How long after surgery until I’m 100%?
How long after surgery
One of the problems we face in orthopaedics is that some human tissues have limited or no regenerative capacity. Muscles have very good blood supply and generally speaking, muscle tears heal very well. Tendons on the other hand are white because they have very limited blood supply. It is the blood supply that brings in the healing nutrients that allow tissues to regenerate. So tendons can heal but they do so slowly and if the blood supply is poor, they may never make a full recovery.
The situation is even worse when it comes to the joint surface, called articular cartilage. Articular cartilage cannot regrow and damage to joint surfaces is permanent.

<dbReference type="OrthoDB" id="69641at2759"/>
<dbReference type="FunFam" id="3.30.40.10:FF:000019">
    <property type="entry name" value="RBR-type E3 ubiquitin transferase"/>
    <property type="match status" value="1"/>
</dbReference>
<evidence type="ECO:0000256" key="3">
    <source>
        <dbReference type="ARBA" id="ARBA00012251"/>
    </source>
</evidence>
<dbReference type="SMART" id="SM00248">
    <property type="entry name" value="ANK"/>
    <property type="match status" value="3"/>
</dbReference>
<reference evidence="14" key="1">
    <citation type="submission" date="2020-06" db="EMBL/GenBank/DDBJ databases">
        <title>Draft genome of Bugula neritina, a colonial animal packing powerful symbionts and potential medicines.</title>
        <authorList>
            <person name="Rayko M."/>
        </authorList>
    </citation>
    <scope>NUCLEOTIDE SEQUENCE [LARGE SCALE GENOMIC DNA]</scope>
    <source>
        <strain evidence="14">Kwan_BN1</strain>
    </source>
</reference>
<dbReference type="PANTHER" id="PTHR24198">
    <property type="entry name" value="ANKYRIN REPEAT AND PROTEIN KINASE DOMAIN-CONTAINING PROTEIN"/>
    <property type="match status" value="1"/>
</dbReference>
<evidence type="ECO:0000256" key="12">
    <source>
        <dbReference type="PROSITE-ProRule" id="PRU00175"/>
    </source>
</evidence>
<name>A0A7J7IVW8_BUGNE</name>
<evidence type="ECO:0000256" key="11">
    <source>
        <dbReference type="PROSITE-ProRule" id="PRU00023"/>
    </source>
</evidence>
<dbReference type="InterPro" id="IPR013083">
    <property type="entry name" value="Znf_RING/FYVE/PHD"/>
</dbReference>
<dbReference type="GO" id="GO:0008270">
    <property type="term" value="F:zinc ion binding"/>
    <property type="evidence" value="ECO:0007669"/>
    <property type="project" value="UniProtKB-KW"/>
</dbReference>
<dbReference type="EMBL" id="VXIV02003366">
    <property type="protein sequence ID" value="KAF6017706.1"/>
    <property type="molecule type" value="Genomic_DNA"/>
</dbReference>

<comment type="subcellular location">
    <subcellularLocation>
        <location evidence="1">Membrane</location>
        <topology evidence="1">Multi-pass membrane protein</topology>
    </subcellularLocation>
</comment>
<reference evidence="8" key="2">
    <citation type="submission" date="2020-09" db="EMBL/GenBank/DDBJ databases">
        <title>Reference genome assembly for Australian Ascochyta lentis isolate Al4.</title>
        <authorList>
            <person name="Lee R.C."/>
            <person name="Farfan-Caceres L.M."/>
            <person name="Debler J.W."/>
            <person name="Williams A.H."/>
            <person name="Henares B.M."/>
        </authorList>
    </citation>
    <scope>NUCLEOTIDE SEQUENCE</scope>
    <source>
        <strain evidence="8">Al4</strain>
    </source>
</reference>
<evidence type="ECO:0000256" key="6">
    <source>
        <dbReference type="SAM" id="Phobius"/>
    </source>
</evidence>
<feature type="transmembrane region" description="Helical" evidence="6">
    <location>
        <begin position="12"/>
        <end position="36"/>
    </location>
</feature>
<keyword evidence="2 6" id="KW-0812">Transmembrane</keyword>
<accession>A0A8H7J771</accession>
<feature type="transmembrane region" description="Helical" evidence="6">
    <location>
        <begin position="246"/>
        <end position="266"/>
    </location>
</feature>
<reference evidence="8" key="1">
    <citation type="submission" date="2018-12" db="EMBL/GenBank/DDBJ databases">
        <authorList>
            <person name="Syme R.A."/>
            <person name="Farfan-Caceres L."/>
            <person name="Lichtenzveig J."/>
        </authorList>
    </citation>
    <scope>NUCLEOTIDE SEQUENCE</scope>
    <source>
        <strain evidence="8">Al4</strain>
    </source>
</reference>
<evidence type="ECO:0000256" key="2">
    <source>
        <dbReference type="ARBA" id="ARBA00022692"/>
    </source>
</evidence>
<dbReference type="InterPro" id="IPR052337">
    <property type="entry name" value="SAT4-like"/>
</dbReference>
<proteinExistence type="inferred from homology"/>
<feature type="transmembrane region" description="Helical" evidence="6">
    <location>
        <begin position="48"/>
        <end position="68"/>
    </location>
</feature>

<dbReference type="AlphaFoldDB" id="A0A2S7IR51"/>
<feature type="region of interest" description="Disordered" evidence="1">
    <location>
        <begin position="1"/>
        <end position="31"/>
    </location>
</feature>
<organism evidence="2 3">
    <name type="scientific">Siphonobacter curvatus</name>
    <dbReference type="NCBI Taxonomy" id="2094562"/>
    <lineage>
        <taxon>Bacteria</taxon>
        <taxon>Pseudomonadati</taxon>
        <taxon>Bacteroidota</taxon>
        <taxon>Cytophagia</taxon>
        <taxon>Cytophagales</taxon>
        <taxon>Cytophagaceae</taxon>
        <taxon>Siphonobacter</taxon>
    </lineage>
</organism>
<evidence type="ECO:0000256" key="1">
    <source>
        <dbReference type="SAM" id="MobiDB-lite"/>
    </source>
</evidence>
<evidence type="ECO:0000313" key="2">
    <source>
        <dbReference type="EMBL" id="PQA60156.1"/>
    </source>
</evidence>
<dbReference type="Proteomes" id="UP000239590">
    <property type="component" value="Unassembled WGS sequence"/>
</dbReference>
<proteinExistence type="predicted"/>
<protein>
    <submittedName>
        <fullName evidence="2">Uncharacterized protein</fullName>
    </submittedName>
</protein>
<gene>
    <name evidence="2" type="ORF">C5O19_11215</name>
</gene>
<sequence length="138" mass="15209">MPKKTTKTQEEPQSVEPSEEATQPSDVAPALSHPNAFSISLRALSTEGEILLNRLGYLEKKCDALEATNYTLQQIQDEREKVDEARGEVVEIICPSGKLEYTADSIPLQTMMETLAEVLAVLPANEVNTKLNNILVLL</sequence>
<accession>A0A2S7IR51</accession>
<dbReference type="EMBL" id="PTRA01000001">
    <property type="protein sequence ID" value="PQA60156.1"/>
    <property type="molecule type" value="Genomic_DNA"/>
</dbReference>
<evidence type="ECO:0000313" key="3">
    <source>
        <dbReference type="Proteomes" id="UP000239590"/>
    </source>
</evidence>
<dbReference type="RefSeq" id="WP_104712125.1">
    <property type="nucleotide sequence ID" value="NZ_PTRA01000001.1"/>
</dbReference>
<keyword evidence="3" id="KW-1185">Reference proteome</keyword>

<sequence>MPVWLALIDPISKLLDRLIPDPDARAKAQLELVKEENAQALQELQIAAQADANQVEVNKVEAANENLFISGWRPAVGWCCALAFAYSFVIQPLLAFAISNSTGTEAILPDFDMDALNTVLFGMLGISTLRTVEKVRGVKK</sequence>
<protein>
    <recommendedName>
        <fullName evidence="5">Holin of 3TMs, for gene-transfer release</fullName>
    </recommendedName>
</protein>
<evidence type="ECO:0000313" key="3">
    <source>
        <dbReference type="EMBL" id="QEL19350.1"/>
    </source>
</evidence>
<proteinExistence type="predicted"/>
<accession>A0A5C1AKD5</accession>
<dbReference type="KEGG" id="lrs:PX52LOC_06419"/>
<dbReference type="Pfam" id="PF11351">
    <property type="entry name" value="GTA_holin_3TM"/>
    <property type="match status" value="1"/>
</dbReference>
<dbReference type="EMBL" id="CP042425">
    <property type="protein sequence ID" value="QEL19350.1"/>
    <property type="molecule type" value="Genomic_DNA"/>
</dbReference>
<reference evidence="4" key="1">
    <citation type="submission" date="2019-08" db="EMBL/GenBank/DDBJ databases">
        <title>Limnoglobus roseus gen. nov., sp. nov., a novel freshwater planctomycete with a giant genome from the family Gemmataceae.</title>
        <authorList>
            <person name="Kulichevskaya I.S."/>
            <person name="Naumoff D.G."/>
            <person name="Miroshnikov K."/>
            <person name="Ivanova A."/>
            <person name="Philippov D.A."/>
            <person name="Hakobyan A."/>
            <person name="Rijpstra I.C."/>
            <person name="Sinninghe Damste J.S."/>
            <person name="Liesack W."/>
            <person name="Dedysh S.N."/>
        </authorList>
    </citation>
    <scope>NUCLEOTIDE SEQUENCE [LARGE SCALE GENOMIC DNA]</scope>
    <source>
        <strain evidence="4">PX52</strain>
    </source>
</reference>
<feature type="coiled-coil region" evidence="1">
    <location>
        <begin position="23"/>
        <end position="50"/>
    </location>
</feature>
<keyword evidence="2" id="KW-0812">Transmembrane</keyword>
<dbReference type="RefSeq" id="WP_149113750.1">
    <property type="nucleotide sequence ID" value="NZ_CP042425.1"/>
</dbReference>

Bearing these factors in mind, an outcome of 95% functional recovery would generally be considered a very good result for most orthopaedic procedures.
Will we ever reach 100%? Huge advances in “orthobiologics” are happening now. Chondral transplant, synthetic bone grafts, lubricant injections, and cultured tendon cells are all available today. And hopefully stem cells one day (probably still a good way off when it comes to knee arthritis).
Going back to the question, how long will the recovery be following surgery? Recovery times from orthopaedic surgery are almost always longer than people expect. Surgeons are notorious for underestimating recovery times or giving patients the best case scenario, not the average or worst case. My rehabilitation protocols for shoulder and knee surgery have realistic timeframes for return to work, driving and sports. You can see them here.